Friday, March 20, 2009

Signs, Shrines, Towers and Tributes

As mere mortals occupying a brief moment in the history of the earth, collectively and individually we search for significance in the shapes of the natural world about us ..

Symbols and signs that exhibit distinct geometric patterns, whether real or imagined, are a necessary part of our interpretation of revelation and social construction .. In the National Museum of Scotland, Edinburgh, this ancient stone shares etchings that I use in my own work - yes, I designed this piece long before I saw the rough-hewn Pictish rock ..

Leaving our mark and creating relevance from observed forms imposes our thoughts and dreams of permanence on this transitory existence ..

The Lionesque shape that is Arthur’s Seat has inspired many artists to draw on this familiar form to suggest a strong, brave warrior trait in the ‘Scottish character’ .. Yes, possibly an out-moded way of defining identity, but most people still assign specific stereotypical traits to ‘national character’ ..

In fact the ‘national character’ is exactly that – a politically reinforced sense of shared attributes that artificially bind a disparate group of people to develop allegiance to a creed ..

Ever since Ruth Benedict and other anthropologists approached this area of study for the US military during WW2 .. anthropology suffered a setback in universal acceptance of objectivity and the research into shared traits was denigrated as potentially racist and presumptive ..
.. however, we all recognise certain ‘home truths’ in regional culture, and exploit those similarities brought about by collective history to maintain links with the past ..

We design crests and shields to commemorate battles and other historical events .. we sculpt statues to honour heroic figures and manufacture flags to symbolise unified territories while perpetuating and propagating knowledge of a cohesive identity .. I carry this particular clan crest on my key ring – the family motto in Latin “pro libertate” translates as ‘for freedom’, or ‘liberty’ .. and has always been a significant feature of my own personality ..

We create headstones as burial markers to acknowledge the presence of a previous life and give notice that life has a beginning and a definite ending .. like this gravestone that carries an inscription for my grandmother and grandad who now occupy the same space high on a hill in the largest municipal cemetery in the UK .. I found it interesting that the woman who maintained the records was chilled by the thought of me driving to the furthest boundaries of the burial park at dusk - to wander amongst so many dead ancestors as the gloaming approached .. I told her I was only going to visit my gran ..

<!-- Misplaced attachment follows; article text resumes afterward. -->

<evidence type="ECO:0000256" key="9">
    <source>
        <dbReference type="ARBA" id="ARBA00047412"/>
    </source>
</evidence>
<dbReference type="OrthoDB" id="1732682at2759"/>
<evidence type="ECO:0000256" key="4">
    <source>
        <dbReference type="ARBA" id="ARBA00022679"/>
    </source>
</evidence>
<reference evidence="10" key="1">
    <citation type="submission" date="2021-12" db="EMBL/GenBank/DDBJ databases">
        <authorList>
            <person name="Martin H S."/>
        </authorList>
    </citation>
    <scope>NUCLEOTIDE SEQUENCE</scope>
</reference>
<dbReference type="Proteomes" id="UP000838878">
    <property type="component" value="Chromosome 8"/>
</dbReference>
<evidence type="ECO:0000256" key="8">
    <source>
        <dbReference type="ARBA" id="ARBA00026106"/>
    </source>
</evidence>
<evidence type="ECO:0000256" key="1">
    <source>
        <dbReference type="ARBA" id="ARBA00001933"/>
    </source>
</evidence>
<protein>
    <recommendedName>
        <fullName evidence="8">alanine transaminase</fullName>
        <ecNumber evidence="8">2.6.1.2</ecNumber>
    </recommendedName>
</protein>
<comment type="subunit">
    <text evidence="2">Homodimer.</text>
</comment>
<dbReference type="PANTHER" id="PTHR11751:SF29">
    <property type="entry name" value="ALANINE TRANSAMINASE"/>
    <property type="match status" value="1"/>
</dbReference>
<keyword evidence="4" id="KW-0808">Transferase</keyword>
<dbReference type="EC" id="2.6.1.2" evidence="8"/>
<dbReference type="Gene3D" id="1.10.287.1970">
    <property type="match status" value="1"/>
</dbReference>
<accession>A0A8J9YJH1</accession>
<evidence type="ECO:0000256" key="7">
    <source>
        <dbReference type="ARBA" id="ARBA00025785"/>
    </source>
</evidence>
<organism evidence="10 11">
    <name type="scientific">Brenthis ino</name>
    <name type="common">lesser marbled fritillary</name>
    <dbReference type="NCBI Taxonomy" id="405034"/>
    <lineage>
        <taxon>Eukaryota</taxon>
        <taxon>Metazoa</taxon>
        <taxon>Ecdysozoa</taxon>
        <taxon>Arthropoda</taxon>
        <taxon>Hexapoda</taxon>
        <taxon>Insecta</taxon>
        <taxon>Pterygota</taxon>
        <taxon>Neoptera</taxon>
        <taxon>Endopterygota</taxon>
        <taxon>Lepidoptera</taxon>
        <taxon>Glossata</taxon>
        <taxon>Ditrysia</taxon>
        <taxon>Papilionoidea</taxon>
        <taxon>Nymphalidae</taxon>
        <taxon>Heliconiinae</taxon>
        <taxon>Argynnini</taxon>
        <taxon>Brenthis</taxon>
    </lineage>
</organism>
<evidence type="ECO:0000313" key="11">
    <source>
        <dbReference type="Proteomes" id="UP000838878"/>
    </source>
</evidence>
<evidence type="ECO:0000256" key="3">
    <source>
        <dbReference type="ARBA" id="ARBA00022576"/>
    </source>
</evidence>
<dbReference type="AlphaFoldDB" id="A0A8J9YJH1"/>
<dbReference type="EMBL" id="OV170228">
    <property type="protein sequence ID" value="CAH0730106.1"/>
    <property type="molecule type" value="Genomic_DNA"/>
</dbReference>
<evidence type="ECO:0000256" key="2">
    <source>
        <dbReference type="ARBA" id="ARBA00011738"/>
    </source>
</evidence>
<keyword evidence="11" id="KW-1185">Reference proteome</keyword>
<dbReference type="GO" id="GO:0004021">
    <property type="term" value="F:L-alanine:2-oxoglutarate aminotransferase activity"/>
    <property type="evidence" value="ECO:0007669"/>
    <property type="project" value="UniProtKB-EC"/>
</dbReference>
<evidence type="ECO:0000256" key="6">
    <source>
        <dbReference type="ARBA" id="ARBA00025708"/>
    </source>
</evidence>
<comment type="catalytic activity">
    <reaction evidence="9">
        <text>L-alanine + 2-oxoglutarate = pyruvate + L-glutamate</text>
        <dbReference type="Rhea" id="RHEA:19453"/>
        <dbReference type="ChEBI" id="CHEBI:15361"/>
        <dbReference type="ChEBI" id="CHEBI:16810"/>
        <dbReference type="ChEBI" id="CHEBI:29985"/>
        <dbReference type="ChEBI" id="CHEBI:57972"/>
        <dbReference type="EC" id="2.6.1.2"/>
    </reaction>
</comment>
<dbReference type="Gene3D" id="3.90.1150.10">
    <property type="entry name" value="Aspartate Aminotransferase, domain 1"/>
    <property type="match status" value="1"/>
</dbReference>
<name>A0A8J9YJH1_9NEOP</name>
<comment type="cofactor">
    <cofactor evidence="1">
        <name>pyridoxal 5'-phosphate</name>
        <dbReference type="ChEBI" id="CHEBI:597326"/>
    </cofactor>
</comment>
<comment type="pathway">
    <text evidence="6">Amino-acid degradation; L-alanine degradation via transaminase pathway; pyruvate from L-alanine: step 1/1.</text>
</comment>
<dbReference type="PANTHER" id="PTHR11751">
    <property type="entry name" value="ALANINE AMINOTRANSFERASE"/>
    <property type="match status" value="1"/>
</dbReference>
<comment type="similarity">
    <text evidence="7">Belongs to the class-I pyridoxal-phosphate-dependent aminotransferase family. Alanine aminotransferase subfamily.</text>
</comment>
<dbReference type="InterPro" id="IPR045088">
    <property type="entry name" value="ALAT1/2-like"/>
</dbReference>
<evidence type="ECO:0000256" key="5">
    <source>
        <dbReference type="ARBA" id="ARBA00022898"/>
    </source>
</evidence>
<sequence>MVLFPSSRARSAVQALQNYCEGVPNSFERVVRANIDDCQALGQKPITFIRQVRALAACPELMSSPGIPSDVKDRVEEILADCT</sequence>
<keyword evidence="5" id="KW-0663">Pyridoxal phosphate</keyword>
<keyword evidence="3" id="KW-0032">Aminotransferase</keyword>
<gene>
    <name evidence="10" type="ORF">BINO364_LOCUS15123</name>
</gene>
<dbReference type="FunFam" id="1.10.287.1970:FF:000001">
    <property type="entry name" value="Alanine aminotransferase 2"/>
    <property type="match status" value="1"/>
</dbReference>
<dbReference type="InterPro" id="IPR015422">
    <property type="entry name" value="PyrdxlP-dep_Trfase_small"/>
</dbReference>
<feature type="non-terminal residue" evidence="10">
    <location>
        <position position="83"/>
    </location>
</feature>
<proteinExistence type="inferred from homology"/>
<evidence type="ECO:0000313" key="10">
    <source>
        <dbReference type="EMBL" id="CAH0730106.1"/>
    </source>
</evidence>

We build tombs to stand for all time as recognition of the importance of remembrance, giving weight to shape in a hopeful gesture of the connectedness of eternity, and we pass along these memories in the vain hope that succeeding generations will consider our lives as having had some value ..

On 11th September 1297, the Scots under the command of William ‘Guardian of Scotland’ Wallace, defeated the English army at the Battle of Stirling Bridge .. helping to shape the destiny of this land, instilling a sense of loyalty and character into tribal factions, and giving reason to others to memorialise and celebrate his life ..

Thomas Rochead designed the National Monument to William Wallace at Abbey Craig in the Bridge of Allan, Stirlingshire in 1861 .. this magnificent and unique Victorian Gothic sandstone structure is over 220 feet high .. needless to say the view from the ‘crown’ is one of the finest in the world .. you can see the likeness of Wallace sculpted by DW Stevenson on the corner ..

On November 30th (St Andrew’s day) 1893, a replica bronze by Stevenson of his statue of the great liberationist was presented to the city of Baltimore by William Wallace Spence .. I took my dad to see it when he visited Maryland .. the iconic image, 17 feet tall excluding pedestal, was placed on a hill overlooking the lake in Druid Park ..

One of the greatest and most symbolic of natural phenomena, a signifier of death and rebirth – a covenant of new beginnings and hope, can frequently be witnessed in ‘God’s Own Country’ ..

I captured this exemplar rainbow recently, over the town of Greenock in the west of Scotland, as the morning mist lifted to reveal a dark past creeping from the shadows with the promise of a brighter future .. a history and culture I share, and a dream I look forward to helping make real ..

Wednesday, March 04, 2009

Winters in Mallorca

A whole host of exciting celebrations and interesting events during the months of January and February welcome the visitor to the Balearic Island of Mallorca .. As an occasional off-season resident familiar to the island, I am fortunate enough to have a lovely place to stay with a stunning view toward the marina at Puerto de Alcudia ..